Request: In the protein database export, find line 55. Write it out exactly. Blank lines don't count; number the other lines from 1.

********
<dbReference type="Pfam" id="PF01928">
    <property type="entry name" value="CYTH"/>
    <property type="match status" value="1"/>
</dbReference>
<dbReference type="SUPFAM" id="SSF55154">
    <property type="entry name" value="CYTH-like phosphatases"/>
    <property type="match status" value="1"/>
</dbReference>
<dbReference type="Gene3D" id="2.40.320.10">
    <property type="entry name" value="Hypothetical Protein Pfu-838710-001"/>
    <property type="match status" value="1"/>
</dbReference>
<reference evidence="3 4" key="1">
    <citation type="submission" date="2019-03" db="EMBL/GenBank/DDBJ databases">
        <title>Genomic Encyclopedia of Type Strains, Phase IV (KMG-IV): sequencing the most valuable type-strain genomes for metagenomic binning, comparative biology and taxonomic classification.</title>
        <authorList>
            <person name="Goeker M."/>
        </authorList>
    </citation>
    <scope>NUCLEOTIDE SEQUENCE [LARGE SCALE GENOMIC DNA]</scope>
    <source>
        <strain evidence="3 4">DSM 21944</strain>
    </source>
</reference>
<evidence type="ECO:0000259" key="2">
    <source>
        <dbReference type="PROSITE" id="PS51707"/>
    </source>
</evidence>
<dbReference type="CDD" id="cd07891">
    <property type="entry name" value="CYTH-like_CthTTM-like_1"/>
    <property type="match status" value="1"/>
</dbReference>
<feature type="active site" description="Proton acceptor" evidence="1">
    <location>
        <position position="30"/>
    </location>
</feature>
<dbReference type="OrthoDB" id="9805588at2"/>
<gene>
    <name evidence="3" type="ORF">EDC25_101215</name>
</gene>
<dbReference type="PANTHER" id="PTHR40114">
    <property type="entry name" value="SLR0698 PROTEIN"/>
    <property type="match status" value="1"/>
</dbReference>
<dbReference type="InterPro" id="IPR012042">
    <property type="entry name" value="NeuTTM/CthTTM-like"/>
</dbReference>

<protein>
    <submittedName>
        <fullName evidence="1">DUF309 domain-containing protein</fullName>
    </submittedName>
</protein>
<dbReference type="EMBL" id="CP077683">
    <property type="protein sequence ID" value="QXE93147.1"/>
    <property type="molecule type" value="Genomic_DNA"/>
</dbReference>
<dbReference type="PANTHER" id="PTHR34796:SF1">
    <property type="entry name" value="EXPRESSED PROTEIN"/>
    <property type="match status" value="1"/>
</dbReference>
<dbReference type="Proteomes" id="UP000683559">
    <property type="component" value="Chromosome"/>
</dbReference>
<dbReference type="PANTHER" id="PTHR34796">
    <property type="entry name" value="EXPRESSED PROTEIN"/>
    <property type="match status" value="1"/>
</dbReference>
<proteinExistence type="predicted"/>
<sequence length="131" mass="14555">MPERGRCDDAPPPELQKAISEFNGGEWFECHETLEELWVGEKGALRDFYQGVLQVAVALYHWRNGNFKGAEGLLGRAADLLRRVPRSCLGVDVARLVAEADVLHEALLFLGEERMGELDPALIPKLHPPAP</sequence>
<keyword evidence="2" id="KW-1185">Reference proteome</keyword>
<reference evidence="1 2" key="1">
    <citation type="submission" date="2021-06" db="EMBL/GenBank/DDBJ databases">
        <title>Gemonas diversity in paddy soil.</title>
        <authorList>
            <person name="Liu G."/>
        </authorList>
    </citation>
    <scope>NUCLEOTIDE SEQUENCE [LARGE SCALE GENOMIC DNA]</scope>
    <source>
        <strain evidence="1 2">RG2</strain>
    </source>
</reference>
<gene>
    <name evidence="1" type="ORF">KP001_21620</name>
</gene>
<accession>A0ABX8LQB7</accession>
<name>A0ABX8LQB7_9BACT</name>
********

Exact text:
<dbReference type="EMBL" id="CP077683">